Technique is a vital component in acceleration. The reason for this is that no matter how much brute force you can produce, it is useless if you waste your energy on inefficient muscle work.

Running cadence is the rate of which each step can be reproduced. During the initial acceleration phase your step frequency is quite long but as your speed increases, so does your stride rate! The key to faster acceleration and higher top speed is to improve both step frequency and stride rate.

Stride length describes how long each step is during a sprint. As you start accelerating, your steps are powerful yet somewhat short. However, as your speed increases your stride length will also become longer. And, if you are able to cover a longer distance with a single step, you can improve your acceleration and top speed for better performance.

Contact time refers to the time your feet spend on the ground during each step. When you start accelerating, your contact times range from 0.12 to 0.2 seconds. While this may seem long in a sprint context, this added time allows you to produce more power during the initial acceleration. Once you’ve gathered some speed these contact times will become shorter as you reach your maximum speed. And, since you spend most of your time in the air during a sprint, it is easy to see why reduced contact times can improve your performance. This is also known as ground force efficiency.

Benefits of acceleration in sports

Acceleration is a crucial component in athletic performance especially in field sports where speed and direction change often and sometimes very suddenly. In fact, reaching a high speed in a very short time or distance can be one of the most useful skillsets in an athlete’s arsenal. Since acceleration is needed in situations where your speed changes rapidly, it is also heavily related to your agility. Therefore it is easy to see why athletes should put more focus on training acceleration instead of just pure maximum speed.

While acceleration and agility go hand in hand, they are also strongly related to your power capabilities. The reason behind this is that your body must be able to produce as much force in an as short amount of time as possible. In short, being more explosive on the field will give you that extra boost on the field to stand out from everyone else. This especially leaves your opponents with less time to react to your moves and you will be able to reach your top speed sooner.

And what sport doesn’t benefit from that?

Acceleration is a combination of three factors; strength, power and technique.

Here’s how you train for acceleration in sports

Acceleration consists of three main factors; strength, power and technique. In a way, acceleration combines your explosiveness and power attributes with sports-specific skills for the ultimate performance. Therefore, all three must also be incorporated into your training routine if you want to improve your acceleration. There are even signs that speed training has speed-specific effects on your neuromuscular system (muscles and their connecting nerves). This means that your body gets used to working at a certain speed and intensity. This also means that you have to be sports-specific in your training and maintain optimal movement patterns and good technique – especially when working with heavier loads.

"Speed training has speed-specific effects on your neuromuscular system. This means that your body gets used to working at a certain speed and intensity."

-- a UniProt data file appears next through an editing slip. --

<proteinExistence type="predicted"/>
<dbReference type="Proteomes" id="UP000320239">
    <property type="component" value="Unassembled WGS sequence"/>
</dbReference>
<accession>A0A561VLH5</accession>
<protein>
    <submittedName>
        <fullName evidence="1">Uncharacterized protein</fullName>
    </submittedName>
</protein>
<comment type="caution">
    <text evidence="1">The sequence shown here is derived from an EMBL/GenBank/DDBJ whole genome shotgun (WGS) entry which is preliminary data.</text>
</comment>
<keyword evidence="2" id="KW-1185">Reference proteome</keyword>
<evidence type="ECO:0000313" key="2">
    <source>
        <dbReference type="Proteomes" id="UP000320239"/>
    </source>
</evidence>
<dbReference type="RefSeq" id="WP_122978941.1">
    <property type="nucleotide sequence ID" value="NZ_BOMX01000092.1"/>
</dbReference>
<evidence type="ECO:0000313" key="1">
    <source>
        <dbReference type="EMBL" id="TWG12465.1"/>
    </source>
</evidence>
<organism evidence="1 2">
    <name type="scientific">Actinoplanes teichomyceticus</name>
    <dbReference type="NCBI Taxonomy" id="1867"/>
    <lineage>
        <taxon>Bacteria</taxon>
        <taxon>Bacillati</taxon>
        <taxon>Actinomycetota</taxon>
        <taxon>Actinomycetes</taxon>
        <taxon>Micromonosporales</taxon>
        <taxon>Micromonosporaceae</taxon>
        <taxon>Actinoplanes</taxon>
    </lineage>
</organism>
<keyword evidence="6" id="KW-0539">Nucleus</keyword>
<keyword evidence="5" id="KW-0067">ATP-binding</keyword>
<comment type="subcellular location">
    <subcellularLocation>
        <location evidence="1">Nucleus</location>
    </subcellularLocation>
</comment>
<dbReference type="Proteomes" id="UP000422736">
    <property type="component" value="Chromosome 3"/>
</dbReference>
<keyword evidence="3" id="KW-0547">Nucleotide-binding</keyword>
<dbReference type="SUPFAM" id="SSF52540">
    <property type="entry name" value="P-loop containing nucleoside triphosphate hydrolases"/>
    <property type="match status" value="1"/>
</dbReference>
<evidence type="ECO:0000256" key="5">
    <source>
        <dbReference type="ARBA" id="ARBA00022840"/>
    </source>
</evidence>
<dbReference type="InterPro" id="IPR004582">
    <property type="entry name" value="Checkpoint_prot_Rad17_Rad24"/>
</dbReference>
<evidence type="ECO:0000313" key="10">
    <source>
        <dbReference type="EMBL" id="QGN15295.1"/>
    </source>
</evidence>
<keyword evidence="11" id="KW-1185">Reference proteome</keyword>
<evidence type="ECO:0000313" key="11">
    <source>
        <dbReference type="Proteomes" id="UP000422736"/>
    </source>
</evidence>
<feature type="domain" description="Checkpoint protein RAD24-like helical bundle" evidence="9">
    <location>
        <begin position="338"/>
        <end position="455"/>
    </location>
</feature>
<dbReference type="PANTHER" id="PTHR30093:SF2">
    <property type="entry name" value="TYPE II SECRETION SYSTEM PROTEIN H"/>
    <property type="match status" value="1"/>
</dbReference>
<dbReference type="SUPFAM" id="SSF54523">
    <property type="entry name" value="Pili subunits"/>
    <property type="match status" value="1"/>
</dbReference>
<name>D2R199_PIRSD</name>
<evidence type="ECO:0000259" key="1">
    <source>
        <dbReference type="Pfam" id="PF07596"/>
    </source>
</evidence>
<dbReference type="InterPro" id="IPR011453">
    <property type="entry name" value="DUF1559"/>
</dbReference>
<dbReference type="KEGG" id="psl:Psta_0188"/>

The best way to train for acceleration is to perform explosive full-body exercises that utilize multiple joints during physical performance. These are also known as compound exercises and they provide a great foundation for a plethora of activities. They often consist of explosive exercises such as jump squats, cleans and power cleans with medium-to-high resistance (much like power training). Other effective training methods include short (0-5s) high-intensity sprints (especially with a sled or other resistance) and plyometric exercises (explosive jumps, leaps etc.). All of these exercises not only increase your power skillset but also improve your technique.

Acceleration can also be trained through maximum speed training. The theory behind this is that higher speed training will eventually improve your technique at a slower speed as well. Thus, much like strength training and its effect on endurance, high-speed training should also improve performance at submaximal (below your maximum) intensity.

We’ve also created an in-depth post about acceleration training packed with all the information you need. If you want to learn how to create your own workout program or take a look at our selection of free samples, feel free to click the button below.

Final thoughts

As we’ve learned in this article, acceleration is one of the most important performance factors in sport and athletic ability. The sheer fact of being able and make quick changes in direction, decelerate and accelerate back to your top speed are vital attributes for nearly all sports out there. In fact, the faster you are able to build up speed, the more likely you are to get past defenders or break some ankles on the court. And what’s better than being on the highlight reel?

From a coaching standpoint, measuring the changes in velocity can also tell you valuable information about the performance of an athlete and how to improve it the best way possible. So, if you are serious about being at the top of the food chain, you need to assess your acceleration capabilities and incorporate sports-specific exercises into your training routine – and do it the right way.

Remember, training is not the only thing you need to maintain athletic development. You also need plenty of rest and proper nutrition if you want to stay healthy and become a better athlete. But before you leave and go back to training, here’s a quick recap of the benefits of acceleration in sports:

  • Quicker force production and increased power
  • Faster acceleration & deceleration
  • Quicker changes in direction
  • Improved agility
  • Useful in every sport imaginable

Did you learn anything new about acceleration in sport? Let us know in the comments.